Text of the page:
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B How to save petrol in a Petrol Engine

  1. Aug 1, 2018 #1
    Like Gas Engine can we use Petrol Engine working as Gas Engine?
    I mean instead injecting petrol directly into engine can we inject vapours of petrol
    into engine using vacuum pump? Can we save petrol in this way without using stroke oil?
     
  2. jcsd
  3. Aug 1, 2018 #2

    cjl

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    The fuel is vaporized before it is burned - that's why it's sprayed into the intake (or, on newer designs, into the cylinders) as a very fine mist.
     
  4. Aug 1, 2018 #3

    russ_watters

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    Staff: Mentor

    Your post is pretty incoherent, but are you saying you want to literally run a car on fumes? Have you calculated how fast you can get petrol to evaporate? How much power the vacuum pump and compressor takes? How much heat you have to absorb from the environment? My suspicion is this is a net loser because of the compressor/pump energy and loss of the liquid to gas expansion in the cylinder, but I'm not sure.

    Also, by "stroke oil", do you mean motor oil? I'm not sure what that has to do with anything.
     
  5. Aug 2, 2018 #4

    cjl

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    Russ - the fuel is vaporized prior to entering the cylinder in a lot of designs though, and even in direct injection engines, the injection occurs with the intake valve still open (except when running in stratified charge lean burn mode). The liquid to gas expansion doesn't help with cylinder pressure at all, though it is beneficial to help cool the intake charge.
     
  6. Aug 2, 2018 #5

    russ_watters

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    How is that accomplished? By means of a vacuum pump?
    Does the fuel that is injected as a liquid vaporize prior to the intake valve closing?
     
  7. Aug 2, 2018 #6

    cjl

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    Nope, just by spraying the (fairly volatile) fuel in a very fine mist in the intake or cylinder, where it will vaporize nearly instantly due to the very large surface area and hot environment.
    I would tend to assume so, but I don't actually know for sure.
     
  8. Aug 2, 2018 #7

    russ_watters

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    Ok, so I don't think that's what the OP was after.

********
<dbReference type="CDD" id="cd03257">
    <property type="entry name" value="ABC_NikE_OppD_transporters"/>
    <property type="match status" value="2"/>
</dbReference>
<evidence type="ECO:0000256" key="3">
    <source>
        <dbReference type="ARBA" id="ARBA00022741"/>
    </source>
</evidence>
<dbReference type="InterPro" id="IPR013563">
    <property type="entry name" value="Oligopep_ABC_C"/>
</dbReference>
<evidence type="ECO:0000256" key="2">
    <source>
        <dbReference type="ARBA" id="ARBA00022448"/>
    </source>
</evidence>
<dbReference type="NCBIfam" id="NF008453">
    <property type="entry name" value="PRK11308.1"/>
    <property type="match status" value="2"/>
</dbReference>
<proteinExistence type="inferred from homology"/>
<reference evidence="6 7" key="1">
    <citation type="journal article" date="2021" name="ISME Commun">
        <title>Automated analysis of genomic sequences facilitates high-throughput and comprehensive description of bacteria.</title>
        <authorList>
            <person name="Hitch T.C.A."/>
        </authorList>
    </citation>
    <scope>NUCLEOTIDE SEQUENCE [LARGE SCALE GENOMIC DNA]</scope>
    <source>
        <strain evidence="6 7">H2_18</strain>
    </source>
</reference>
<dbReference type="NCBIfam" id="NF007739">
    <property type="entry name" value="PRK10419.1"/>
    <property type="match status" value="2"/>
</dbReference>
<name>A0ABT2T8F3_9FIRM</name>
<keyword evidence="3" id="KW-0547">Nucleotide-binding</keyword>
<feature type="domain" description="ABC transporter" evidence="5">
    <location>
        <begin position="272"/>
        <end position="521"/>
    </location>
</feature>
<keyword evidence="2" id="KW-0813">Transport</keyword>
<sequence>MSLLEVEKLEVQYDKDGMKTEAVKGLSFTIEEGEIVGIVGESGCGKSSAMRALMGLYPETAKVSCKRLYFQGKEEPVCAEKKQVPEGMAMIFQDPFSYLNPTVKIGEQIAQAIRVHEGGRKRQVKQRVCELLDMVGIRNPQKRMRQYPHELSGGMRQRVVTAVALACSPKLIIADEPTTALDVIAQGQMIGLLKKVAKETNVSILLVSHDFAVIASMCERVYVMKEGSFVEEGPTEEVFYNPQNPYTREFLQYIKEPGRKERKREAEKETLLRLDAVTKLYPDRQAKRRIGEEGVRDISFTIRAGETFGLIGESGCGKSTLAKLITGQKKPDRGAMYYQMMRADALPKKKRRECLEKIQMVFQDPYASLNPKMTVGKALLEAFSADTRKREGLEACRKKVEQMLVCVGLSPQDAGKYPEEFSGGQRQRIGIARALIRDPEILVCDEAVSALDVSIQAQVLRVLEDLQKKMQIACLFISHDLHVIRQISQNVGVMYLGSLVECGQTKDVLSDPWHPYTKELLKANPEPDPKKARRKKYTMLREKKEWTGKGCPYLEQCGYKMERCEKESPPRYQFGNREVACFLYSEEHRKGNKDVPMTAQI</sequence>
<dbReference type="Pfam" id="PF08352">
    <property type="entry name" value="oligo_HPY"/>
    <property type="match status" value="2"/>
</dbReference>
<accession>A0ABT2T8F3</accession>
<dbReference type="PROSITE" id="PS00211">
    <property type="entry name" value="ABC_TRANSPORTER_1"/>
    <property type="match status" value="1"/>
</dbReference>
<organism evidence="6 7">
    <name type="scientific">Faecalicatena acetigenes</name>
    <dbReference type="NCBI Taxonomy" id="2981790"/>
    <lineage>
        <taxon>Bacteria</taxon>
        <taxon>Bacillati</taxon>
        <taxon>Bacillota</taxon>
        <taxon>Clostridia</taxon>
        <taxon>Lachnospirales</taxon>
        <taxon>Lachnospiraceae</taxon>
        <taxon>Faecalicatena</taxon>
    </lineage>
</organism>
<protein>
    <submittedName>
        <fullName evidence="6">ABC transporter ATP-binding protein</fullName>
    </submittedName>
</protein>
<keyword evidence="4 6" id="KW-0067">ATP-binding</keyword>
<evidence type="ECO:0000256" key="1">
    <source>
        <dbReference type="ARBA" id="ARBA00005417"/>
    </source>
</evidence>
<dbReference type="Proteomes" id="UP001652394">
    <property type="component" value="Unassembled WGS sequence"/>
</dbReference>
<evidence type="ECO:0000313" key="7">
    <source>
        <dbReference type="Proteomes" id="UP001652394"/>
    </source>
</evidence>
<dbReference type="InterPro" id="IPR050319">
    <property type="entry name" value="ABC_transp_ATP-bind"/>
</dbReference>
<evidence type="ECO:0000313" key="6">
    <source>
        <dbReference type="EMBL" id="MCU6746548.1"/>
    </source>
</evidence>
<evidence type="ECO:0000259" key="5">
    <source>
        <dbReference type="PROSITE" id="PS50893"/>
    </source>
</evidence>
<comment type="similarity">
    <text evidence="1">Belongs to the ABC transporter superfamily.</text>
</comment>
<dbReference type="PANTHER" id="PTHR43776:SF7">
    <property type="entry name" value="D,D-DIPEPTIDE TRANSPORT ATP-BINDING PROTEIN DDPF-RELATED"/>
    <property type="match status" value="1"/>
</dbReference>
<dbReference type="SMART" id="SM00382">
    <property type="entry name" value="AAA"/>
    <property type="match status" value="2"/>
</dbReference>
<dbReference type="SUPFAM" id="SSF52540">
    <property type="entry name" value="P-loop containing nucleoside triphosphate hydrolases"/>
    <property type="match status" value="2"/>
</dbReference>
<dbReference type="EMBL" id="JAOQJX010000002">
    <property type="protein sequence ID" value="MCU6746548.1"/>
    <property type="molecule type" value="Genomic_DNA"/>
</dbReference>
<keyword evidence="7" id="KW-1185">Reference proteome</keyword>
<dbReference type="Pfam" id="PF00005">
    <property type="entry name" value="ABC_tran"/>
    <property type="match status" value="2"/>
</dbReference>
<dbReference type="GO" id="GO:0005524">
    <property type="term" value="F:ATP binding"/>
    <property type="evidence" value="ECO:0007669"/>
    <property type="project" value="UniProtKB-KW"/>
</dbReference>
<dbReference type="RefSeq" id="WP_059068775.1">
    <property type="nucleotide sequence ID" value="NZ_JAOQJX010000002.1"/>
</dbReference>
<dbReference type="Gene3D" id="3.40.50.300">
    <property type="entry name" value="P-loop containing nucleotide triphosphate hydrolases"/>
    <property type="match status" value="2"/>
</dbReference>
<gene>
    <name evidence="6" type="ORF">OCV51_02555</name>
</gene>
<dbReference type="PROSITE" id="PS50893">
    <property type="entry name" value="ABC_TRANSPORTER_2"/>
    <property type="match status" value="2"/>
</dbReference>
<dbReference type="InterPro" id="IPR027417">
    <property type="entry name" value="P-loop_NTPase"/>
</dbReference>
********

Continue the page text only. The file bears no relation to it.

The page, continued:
It seems I got the mechanism wrong. I was thinking a similar principle to water injection, but looking it up, I see that is also done before closing the inlet valve. The vaporization of the water (or gas) cools the inlet air, allowing more air into the engine. Two sides of the same coin (pressure ratio), but the improvement is in dropping the low end, not increasing the high end.
     
  9. Aug 2, 2018 #8

    cjl

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    It won't really reduce the low end pressure - what it will do is increase air density due to cooling, which lets more oxygen in and therefore allows greater power production (plus it helps if the engine is thermally constrained).
     
  10. Aug 2, 2018 #9
    There are several patents to Charles Pogue that were filed in the late 1920's through early 1930's for vapor carburetors. The Pogue carburetor is the basis for the mythical 100 MPG full size car. There have been consistent rumors from then through even today of this car being driven around until it was suppressed by your choice of the evil (car companies) (oil companies) (other villains). These rumors all ignore the fact that all patents are public information. You can read the patents by going to patents.google.com, and using search terms pogue carburetor.
     
  11. Aug 3, 2018 #10

    sophiecentaur

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    I seem to remember that the burning rate needs to be controlled and not explosive (high octane fuel is used for this reason) so is it really necessary to vaporise all the fuel at the same time? Fuel injection is more effective than a conventional carburettor so there will presumably be some optimum combustion time.
    The proportion of the total stroke that's taken up by combustion is quite small, I believe.
     
  12. Aug 3, 2018 #11

    cjl

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    Yes, you want the burning to occur along a single propagating flame front rather than occurring spontaneously throughout the cylinder, and you want it to not occur until the spark fires. That's a separate matter though - the fuel is all vaporized and the mixture in the cylinder is homogeneous before this ever happens. Fuel injection is more effective than a carburetor, but the reason isn't because of any difference in rate of vaporization or liquid fraction in the cylinder - it's more just about precisely controlling how much fuel makes it to each cylinder at any given time, and being able to control this across a wide range of operating conditions, RPM, and throttle settings. As for the combustion time, yes, it's generally assumed to be quite short, unlike a diesel engine where it takes a significant fraction of the power stroke.
     
  13. Aug 3, 2018 #12

    sophiecentaur

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    I just read this again. Even in a gas engine, there needs to be mixing of the gas and air.
     
    Last edited: Aug 3, 2018
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